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French inheritance law specificities and family agreement

With a family agreement, a child may agree in advance to waive all or part of the inheritance from their parents. This is a legal scheme which makes, for example, to favour a disabled heirs in a difficult financial situation.

What is a family agreement?

Children are entitled to inherit a reserved portion of their parents' estates on death [héritiers réservataires]. Because of this, they are entitled to a minimum share of their parents' death estates. They may not, in principle, be deprived of this. Therefore, if the parents make gifts or stipulate legacies that will infringe this reserved portion, the children may, when the succession is opened, cause such gifts or legacies to be reduced in order to protect their share.

Since 2007, family agreements have enabled heirs entitled to a reserved portion to waive, in advance, their right to bring an action seeking a reduction of prior gifts or legacies. Until then, a protected heir could not take action of this kind. Any such waiver was seen as an agreement on a future succession, which was prohibited under French law.

What are the effects of a family agreement?

Thanks to this innovation, a donor has more freedom to dispose of their assets to individuals of their choice (surviving spouse, other child, third-party, etc.), as they may make gifts without fearing that this action will be challenged. However, the waiver has no effect on the entitlement to inherit of the person who has waived their right, who continues to be able to inherit other assets from the donor or the legatee, in accordance with their rights.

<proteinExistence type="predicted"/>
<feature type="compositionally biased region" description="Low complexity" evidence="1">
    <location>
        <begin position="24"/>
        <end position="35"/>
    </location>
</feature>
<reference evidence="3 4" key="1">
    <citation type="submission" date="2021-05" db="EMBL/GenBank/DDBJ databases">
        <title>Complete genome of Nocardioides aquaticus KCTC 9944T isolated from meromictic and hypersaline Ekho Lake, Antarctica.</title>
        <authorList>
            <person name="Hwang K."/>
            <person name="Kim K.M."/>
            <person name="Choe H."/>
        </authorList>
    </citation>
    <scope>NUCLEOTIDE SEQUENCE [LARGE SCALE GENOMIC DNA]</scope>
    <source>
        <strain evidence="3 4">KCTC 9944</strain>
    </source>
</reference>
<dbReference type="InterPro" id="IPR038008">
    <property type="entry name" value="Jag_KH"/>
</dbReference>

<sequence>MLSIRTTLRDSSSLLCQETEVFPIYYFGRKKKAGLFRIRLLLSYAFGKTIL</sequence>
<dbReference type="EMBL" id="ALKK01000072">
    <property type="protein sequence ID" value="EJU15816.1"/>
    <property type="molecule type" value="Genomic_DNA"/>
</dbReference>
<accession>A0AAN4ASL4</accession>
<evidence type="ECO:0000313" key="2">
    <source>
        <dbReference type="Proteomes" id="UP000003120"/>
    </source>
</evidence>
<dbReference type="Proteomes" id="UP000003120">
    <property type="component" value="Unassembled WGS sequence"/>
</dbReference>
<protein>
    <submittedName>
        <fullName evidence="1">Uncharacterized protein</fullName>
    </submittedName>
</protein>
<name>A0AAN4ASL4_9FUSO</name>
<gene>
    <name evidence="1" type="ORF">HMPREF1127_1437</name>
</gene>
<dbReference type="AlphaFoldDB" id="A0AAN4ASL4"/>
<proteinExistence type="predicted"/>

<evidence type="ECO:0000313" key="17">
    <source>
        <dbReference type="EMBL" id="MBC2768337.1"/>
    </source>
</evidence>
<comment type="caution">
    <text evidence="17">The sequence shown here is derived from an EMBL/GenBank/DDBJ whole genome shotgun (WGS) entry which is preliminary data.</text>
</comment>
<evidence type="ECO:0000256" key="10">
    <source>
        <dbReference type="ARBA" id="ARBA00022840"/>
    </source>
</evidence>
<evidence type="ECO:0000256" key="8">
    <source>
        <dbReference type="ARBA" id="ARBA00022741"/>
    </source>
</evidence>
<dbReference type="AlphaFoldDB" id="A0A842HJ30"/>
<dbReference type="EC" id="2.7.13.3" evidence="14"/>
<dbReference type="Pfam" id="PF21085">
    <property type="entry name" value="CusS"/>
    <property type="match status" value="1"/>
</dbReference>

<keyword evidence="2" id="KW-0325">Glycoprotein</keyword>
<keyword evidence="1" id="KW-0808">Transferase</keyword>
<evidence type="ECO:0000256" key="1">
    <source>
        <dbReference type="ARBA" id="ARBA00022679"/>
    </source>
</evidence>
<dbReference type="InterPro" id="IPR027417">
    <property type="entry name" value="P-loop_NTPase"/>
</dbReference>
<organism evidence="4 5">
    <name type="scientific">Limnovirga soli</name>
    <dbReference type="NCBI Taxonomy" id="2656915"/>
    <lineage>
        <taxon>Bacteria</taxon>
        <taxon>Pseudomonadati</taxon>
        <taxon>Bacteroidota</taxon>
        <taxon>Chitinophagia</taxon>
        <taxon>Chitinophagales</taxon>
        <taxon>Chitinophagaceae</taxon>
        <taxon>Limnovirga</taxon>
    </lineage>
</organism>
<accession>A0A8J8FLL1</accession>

Agreements of this type also allow for gifts to be made directly from grandparents to grandchildren.

How is such an agreement made?

A family agreement has to be recorded in an authentic deed signed by two notaires. The instrument must expressly state the name of the beneficiary of the waiver and mention all its legal consequences.

Furthermore, the consent of the person who is waiving their right and of the donor are essential. The renunciant must not be an emancipated minor, a minor under guardianship (unless he is assisted by his guardian) or under guardianship (unless authorized by the family council).

The person who makes the waiver has a great deal of freedom:

  • the waiver may concern a gift that affects the whole of the reserved portion (in which case the person waiving their rights agrees to lose all their rights)
  • the waiver may concern a gift that affects only a fraction of the reserved portion (one half, one quarter, etc.).
  • the waiver may even only relate to the reduction of a single gift involving a specific asset.
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